All posts by Chris Valdez

Starting with video games, Chris' interests have led him to write game reviews, study Japanese and move to Japan to continue his studies. Of course, he has other interests, like cooking and baking, travel, and occasionally updating his blog.

Increasing my reading speed

A few posts back, I mentioned a site I came across a month or two ago called Spreed! Using the site helped me to read faster when I use the site itself, but reading anything else was still my normal rate of around 300 words per minute.

Based on some other things I read recently, the site works because it cuts down on the time needed for your eyes to move and focus on new words. That is, the effect is really just temporary. I decided I’d find a different way to improve.

Reading reviews of different products and books, I found a book titled “Breakthrough Rapid Reading.” I threw down about $15  to get it from Amazon. The book is a course meant to be done in about 4 – 6 weeks.

The book starts with a test to get an estimation of your reading speed. I was around 250 wpm After a few days, I’m past 400 wpm. It seems that at the moment, the book is focusing first on increasing my speed, while later chapters will have me focus on improving my comprehension.

How fast I will get after the recommended 6-week time, I do not know. But I will say I’m enjoying it so far.

A day in the life of a Japanese language school student

This was meant to get posted back on Nov. 17, 2012… but, uh, I forgot to post it. >_<

Here’s what my typical weekday consists of:

  • Wake up 8:30 – 9 a.m.
  • Have breakfast
  • Shower
  • Check internet for e-mail, news, get stuff ready for school
  • Leave around 11:30 a.m.
  • Arrive in Shibuya 12:30 – 12:50 p.m.
  • Class from 1:30 – 4:45 p.m.
  • Return home around 6 – 6:30 p.m.
  • Dinner
  • Little bit of TV/internet
  • Study until 11 p.m. – 12 a.m.
  • Sleep

It’s really not THAT busy, I suppose, but it feels like it to me. As I’ve told people in the past, I’m treating school as my job.

We had a little snow

I never really grew up with any worthwhile amount of snow. In Central Texas we would, every 8 to 10 years, get 1 or 2 centimeters of snow. Of course, our area not being used to it, we would pretty much shut down the city for that amount. Even a week or two ago in the area, some schools were canceled due to cold. Yes… there was no snow or ice, just cold weather.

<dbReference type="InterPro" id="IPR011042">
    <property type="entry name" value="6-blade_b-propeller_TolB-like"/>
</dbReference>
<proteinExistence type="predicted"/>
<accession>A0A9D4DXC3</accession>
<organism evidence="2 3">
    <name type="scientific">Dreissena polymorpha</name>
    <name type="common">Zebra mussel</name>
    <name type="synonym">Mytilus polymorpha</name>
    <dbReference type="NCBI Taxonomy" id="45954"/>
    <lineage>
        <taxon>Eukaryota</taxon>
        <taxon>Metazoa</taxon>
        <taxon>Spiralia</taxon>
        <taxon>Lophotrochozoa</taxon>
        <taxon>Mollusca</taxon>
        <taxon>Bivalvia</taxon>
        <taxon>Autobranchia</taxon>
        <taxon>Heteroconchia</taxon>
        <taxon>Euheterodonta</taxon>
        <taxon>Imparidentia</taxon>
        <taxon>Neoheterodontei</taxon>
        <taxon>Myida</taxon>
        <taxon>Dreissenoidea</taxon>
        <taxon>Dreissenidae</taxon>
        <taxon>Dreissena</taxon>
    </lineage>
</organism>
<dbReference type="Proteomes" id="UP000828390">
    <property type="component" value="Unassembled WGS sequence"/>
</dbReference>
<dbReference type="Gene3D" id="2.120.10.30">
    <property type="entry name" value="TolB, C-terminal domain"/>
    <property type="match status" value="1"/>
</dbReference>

Outside my apartment. 7:10 p.m.

So when the weather forecast here predicted a day of snow on Saturday, Feb. 8, I wasn’t sure what to expect. Of course, it ended up being a record amount of snow. Close to 9 inches in a day. The most snow the greater Tokyo area has received in 13+ years. I was pretty excited to be here for it. ^_^ Continue reading We had a little snow

Immigration deserves its reputation

Online, I see many people I know complain about the immigration offices (入国管理局) in Japan. Not immigration in the airport, but the offices residents go to for visa changes and renewal. Most of the time it’s people complaining about immigration in Tokyo.

Long lines, unhelpfulness, etc., were among the complaints I saw. Every time I’ve had to go since 2012 has been at the Kanagawa office. Dunno if I was always lucky, or if it’s just the office, but wait times typically have been between 5 minutes to 45 minutes. Then again, I’ve gone from 9 a.m. (opening time) to 10:45 a.m.

But recently, I learned to understand people’s frustrations. Why? Follow my tale of woe below.

When I came to Japan on Sept. 26, 2012, I had a student visa, or 留学 visa. It was set to expire on Dec. 26, 2013 (1 year and 3 months). Around Dec. 20 I received a job offer. I immediately began the visa change process. Continue reading Immigration deserves its reputation

Tables are turned

Updated Feb. 7, 11:50 p.m.
Turns out I forgot to link my friend Allie, aka, Tokyo Tako. ごめん!

You may or may not know that in college my major was journalism. Before that, I was incredibly shy and had a tough time talking to people I had never met before. Well, when you’re a journalist and interviewing people, you have to talk. And I learned how to, with everyday people to international celebrities, both American (Hoobastank, Bruce Campbell, and more) and Japanese (Koda Kumi).

I’m still a shy person, but I can “turn on” that mode and talk to people. Unless it’s a big group. But I’m glad I learned how to.

Junko, Grace and me. I swear I’m not as fat as I look in this pic! The shirt just looks baggy =/

Sunday, I met up with someone I’ve only interacted with before via Twitter and Facebook–Junko! In a fun twist, she wanted to interview me! A video of it will be posted at some point on her company’s YouTube channel in the future. I’ll make sure to post a link to it on here when it happens. ^^ Also, someone she had talked to for the first time ever that morning, Grace.

Anyway, learning to overcome fears is a great thing that more people try to do. It’s allowed me to meet some awesome people, some I now consider to be friends. =)